Also known as Arctic Sage, this member of the Aster family is common in the Rocky Mountains and great plains of North America. Growing to approximately a foot tall, this plant is perfect for erosion control or simply as ground cover. It loves the sunshine and is considered drought tolerant. It is a woody-based perennial with an evergreen color, covered in silvery hairs, giving it an almost frosty appearance. Blooming in the summer months, the pale yellow flowers and fruit are rather discreet.
The arctic sage will spread rapidly in over-grazed lands, making some consider it as a weed. Although it was once valued by the Native Americans as they commonly used it to treat various ailments such as colds, wounds and headaches.
Photo Credit: James Sowerwine
Brilliant magenta flowers bloom in late summer and will last into the early autumn month. Also known as Pink Carpet, this low-growing succulent will spread quickly, creating generous ground cover. A part of the Aizoaceae family, this dwarf perennial plant is native to South Africa. Very drought tolerant and growing only four to five inches tall, it flourished best in hardiness zones six through ten. Preferably planted in more arid climates, Pink Carpet won't tolerate soggy soils. The winter foliage ranges from yellow-green to an orange toned bronze color.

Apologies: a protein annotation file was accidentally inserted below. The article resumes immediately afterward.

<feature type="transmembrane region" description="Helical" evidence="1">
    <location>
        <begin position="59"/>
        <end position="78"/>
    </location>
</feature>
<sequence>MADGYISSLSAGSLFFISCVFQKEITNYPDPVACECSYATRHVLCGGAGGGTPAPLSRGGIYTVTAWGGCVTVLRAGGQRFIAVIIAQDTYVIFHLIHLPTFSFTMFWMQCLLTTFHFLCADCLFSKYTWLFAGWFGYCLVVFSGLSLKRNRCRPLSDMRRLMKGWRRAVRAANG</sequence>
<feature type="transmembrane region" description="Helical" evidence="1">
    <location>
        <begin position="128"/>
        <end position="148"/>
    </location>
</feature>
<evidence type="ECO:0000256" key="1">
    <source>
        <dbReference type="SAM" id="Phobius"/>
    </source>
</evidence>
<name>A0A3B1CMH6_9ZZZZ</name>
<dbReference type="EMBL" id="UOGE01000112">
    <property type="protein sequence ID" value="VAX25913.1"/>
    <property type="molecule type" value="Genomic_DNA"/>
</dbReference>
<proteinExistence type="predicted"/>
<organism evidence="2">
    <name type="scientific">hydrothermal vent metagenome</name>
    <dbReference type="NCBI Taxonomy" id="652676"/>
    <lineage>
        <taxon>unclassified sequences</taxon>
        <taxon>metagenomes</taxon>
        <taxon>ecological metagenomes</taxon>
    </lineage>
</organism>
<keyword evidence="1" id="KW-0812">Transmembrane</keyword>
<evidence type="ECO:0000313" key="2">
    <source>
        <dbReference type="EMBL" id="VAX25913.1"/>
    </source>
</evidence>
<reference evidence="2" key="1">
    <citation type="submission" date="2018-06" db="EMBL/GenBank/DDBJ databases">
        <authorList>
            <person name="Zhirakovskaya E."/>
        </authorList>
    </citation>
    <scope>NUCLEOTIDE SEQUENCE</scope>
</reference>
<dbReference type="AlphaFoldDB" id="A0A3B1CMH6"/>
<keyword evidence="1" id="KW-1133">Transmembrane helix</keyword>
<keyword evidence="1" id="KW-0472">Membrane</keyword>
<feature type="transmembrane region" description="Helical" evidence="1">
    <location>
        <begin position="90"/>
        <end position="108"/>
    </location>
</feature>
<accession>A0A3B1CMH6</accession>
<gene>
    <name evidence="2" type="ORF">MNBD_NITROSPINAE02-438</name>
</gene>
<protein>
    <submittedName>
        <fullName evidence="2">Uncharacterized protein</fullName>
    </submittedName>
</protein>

With a slight chill in the air these past weeks, I thought it was time to introduce some plants suitable for green roofs that will happily show their full colors in the autumn months. My first pick is Aster oblongifolium. Also known as the aromatic aster, this herbaceous perennial is native to the Central and Eastern United States. This wildflower enjoys full sun exposure and grows best in hardiness zones three through eight. Typically growing one to two feet tall, this plant will take on a more bush appearance when compared to other aster varieties. Taking the size of this wildflower into consideration, this perennial should be chosen for a semi-intensive rooftop garden.
The blooms can start appearing as early as August and last into November. These showy bluish-purple flowers have an amber colored center which commonly attracts birds, bees and butterflies. When crushed, this plant will give out a pleasant balsam-like scent, hence the name, aromatic aster!